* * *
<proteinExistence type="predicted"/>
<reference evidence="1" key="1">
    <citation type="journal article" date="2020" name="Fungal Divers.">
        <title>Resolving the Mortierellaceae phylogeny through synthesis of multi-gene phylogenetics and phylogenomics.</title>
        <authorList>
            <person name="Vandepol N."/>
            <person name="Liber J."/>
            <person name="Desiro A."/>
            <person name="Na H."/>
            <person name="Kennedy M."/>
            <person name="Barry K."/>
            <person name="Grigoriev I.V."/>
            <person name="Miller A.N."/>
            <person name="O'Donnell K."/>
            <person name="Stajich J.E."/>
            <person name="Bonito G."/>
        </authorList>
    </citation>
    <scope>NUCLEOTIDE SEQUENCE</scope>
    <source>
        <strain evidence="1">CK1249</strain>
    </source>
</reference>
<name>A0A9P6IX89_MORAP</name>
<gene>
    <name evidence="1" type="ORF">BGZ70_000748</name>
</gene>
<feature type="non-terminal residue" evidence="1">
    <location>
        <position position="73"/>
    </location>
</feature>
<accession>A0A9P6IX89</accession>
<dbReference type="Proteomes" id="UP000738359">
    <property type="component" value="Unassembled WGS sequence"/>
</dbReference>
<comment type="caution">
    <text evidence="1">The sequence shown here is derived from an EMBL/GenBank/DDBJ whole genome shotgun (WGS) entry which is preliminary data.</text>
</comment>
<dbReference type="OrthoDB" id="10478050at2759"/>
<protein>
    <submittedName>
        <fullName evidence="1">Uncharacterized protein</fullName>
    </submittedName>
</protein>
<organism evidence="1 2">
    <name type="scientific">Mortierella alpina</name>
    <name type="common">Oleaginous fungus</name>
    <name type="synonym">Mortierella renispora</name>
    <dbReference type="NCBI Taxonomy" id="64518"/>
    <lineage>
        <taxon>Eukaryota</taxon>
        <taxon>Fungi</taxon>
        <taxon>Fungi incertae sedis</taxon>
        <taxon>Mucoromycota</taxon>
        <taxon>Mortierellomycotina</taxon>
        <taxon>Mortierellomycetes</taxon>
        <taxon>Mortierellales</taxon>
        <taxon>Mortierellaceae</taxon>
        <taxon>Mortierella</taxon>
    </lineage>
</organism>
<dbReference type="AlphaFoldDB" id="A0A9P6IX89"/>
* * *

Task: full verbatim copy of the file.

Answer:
<proteinExistence type="predicted"/>
<reference evidence="1" key="1">
    <citation type="journal article" date="2020" name="Fungal Divers.">
        <title>Resolving the Mortierellaceae phylogeny through synthesis of multi-gene phylogenetics and phylogenomics.</title>
        <authorList>
            <person name="Vandepol N."/>
            <person name="Liber J."/>
            <person name="Desiro A."/>
            <person name="Na H."/>
            <person name="Kennedy M."/>
            <person name="Barry K."/>
            <person name="Grigoriev I.V."/>
            <person name="Miller A.N."/>
            <person name="O'Donnell K."/>
            <person name="Stajich J.E."/>
            <person name="Bonito G."/>
        </authorList>
    </citation>
    <scope>NUCLEOTIDE SEQUENCE</scope>
    <source>
        <strain evidence="1">CK1249</strain>
    </source>
</reference>
<name>A0A9P6IX89_MORAP</name>
<gene>
    <name evidence="1" type="ORF">BGZ70_000748</name>
</gene>
<feature type="non-terminal residue" evidence="1">
    <location>
        <position position="73"/>
    </location>
</feature>
<accession>A0A9P6IX89</accession>
<dbReference type="Proteomes" id="UP000738359">
    <property type="component" value="Unassembled WGS sequence"/>
</dbReference>
<comment type="caution">
    <text evidence="1">The sequence shown here is derived from an EMBL/GenBank/DDBJ whole genome shotgun (WGS) entry which is preliminary data.</text>
</comment>
<dbReference type="OrthoDB" id="10478050at2759"/>
<protein>
    <submittedName>
        <fullName evidence="1">Uncharacterized protein</fullName>
    </submittedName>
</protein>
<organism evidence="1 2">
    <name type="scientific">Mortierella alpina</name>
    <name type="common">Oleaginous fungus</name>
    <name type="synonym">Mortierella renispora</name>
    <dbReference type="NCBI Taxonomy" id="64518"/>
    <lineage>
        <taxon>Eukaryota</taxon>
        <taxon>Fungi</taxon>
        <taxon>Fungi incertae sedis</taxon>
        <taxon>Mucoromycota</taxon>
        <taxon>Mortierellomycotina</taxon>
        <taxon>Mortierellomycetes</taxon>
        <taxon>Mortierellales</taxon>
        <taxon>Mortierellaceae</taxon>
        <taxon>Mortierella</taxon>
    </lineage>
</organism>
<dbReference type="AlphaFoldDB" id="A0A9P6IX89"/>